Sharpe Facts

Sean Bean sampled 18th century warfare as fictional military hero Sharpe. But what was it actually like for the 'Death or Glory' boys? Here's a brief history of the 17th Light Dragoons regiment...

Sharpe's men


The 17th Light Dragoons date back to General Wolfe's victory at Quebec in 1759. Wolfe died in battle and one of his officers, Colonel John Hale, informed the King of the sad news. Hale was given 10,000 acres in Canada, £500 and a budget to raise a new fighting unit in preparation for the Seven Years War.

New methods

Officially formed in 1763, the 17th were a unique regiment. They preferred to use smaller, leaner horses to previous regiments, prizing speed and agility over strength and sturdiness. Swords were rejected in favour of a carbine - a short rifle - and soldiers carried a bayonet, pistols and an axe.

American duty

A decade after formation, the Light Dragoons were in action in British-ruled America. Their best achievement was routing a large militia force of 450 men in Philadelphia, losing just nine out of their 300 soldiers. But they were also at the heart of Britain's ultimate surrender to America as political tides turned in 1781. Captain Stapleton of the 17th handed over the copy of British capitulation to George Washington.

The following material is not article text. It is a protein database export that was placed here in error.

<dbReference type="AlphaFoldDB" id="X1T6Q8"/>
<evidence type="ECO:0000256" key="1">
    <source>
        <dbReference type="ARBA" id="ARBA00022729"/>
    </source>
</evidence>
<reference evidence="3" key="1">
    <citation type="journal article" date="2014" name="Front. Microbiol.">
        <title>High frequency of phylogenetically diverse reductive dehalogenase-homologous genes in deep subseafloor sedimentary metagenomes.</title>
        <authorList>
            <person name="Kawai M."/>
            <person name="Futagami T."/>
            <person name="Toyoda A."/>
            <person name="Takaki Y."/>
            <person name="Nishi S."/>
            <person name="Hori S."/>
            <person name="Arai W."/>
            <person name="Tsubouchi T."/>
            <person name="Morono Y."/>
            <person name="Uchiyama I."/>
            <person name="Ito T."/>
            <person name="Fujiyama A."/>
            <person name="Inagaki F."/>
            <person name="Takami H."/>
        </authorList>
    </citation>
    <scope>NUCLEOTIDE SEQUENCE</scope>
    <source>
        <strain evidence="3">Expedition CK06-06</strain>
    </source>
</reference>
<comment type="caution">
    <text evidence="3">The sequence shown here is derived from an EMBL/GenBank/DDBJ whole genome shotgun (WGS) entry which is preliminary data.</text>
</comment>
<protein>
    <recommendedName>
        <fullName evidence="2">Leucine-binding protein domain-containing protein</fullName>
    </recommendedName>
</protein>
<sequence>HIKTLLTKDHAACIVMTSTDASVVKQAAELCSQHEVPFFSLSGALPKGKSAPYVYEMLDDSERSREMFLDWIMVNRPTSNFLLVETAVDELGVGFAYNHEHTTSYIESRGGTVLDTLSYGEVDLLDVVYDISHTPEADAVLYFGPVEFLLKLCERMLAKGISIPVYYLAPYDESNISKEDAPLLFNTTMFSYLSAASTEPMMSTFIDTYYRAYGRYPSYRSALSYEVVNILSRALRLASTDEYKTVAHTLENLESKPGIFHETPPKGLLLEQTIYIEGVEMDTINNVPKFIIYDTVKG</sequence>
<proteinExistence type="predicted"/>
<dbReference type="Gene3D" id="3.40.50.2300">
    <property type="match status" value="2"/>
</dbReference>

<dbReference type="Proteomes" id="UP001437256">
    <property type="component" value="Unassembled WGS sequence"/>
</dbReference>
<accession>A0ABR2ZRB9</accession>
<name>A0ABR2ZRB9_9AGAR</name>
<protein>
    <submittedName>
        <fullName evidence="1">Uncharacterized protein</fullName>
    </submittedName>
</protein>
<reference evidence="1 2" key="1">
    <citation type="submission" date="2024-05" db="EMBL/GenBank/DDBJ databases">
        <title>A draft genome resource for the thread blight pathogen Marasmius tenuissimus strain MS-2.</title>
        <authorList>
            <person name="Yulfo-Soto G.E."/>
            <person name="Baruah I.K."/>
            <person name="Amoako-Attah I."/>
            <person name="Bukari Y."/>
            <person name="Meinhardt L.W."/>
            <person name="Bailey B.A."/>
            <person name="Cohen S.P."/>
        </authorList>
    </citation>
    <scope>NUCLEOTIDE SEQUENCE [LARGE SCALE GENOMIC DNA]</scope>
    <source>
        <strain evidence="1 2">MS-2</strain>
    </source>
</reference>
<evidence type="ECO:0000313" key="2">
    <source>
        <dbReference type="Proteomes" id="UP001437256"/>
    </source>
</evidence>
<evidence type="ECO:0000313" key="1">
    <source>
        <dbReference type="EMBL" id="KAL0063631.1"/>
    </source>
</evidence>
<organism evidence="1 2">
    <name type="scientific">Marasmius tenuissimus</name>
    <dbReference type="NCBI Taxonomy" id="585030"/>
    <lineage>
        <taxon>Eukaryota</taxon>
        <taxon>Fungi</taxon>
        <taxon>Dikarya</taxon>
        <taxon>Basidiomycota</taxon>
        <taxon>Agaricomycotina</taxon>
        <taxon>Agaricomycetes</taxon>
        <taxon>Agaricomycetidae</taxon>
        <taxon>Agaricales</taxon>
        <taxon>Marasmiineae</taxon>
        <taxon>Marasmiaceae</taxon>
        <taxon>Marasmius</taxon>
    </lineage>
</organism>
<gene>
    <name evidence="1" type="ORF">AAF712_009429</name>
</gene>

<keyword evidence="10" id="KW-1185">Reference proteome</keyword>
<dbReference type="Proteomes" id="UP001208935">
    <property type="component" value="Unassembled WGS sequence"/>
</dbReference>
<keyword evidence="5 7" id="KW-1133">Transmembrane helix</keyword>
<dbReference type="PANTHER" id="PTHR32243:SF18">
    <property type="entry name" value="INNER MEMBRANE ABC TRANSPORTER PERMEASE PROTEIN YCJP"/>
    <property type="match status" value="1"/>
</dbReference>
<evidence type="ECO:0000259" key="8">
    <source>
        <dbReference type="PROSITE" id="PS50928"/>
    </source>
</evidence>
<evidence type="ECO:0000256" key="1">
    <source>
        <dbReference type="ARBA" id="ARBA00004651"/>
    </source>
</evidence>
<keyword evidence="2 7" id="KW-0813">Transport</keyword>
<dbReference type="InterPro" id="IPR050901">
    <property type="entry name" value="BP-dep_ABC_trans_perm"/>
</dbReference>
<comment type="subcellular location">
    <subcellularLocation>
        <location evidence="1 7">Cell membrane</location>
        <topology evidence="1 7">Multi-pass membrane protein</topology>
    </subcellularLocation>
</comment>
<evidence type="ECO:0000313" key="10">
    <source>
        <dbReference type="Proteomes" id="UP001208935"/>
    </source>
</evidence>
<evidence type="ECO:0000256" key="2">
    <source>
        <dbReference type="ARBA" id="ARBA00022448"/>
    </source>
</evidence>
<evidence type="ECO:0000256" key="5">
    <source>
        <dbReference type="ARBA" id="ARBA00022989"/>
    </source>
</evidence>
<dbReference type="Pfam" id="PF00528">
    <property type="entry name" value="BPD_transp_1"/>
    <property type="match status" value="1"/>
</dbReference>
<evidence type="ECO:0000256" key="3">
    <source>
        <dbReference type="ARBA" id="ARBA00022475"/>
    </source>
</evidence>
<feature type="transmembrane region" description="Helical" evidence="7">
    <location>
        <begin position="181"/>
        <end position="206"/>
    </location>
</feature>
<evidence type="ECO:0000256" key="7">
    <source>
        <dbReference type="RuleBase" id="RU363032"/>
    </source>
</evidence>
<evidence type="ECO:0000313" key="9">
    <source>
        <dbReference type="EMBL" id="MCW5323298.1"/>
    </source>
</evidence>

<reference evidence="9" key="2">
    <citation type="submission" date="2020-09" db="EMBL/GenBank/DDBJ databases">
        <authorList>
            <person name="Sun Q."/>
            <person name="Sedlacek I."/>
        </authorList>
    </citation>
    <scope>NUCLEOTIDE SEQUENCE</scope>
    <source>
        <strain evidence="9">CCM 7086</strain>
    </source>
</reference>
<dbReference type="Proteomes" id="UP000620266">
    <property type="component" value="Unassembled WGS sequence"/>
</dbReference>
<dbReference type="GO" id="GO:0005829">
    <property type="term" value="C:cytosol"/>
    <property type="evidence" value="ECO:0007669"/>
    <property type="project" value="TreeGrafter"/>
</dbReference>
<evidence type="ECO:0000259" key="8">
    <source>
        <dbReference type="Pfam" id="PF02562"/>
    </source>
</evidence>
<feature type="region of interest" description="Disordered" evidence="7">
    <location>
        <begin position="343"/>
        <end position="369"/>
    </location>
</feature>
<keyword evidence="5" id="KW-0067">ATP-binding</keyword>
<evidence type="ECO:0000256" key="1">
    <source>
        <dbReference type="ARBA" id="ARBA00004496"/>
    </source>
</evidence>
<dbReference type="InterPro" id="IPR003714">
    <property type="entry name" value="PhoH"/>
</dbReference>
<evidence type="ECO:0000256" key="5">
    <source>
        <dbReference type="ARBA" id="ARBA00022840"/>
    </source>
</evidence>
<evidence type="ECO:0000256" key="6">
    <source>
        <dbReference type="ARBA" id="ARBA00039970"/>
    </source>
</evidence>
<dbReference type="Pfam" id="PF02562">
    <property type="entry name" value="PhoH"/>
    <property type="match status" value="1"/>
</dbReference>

Dragoons marooned

Supposedly fighting France in the Caribbean in 1795, the 17th found an unlikely enemy in the Maroons - local descendants of escaped slaves - whose battle methods confused British forces. The 17th had to retrain in guerrilla warfare to gain some control. Conflict with the Maroons ended when one Dragoon, Oswald Werge, entered the valleys, dropped his weapons and offered peace to the locals. One emerged, and he and Werge swapped hats as a sign of friendship.

Indian mutiny

Around 1,000 Dragoons died in India when the Mahrattha and Pindari forces revolted in 1817. Only a minority actually perished in battle - most were killed by the outbreak of diseases such as cholera. The 17th left India in 1823, only to learn they were Light Dragoons no more but the 17th Lancers, a tribute to a Polish formation under Napoleon.

The legend lives on

Despite a long and active service with the regiment he created, John Hale also found time to father 21 children. All but four survived, and when Hale died aged 78, his epitaph read: 'Leaving behind 17 children and the 17th Light Dragoons'.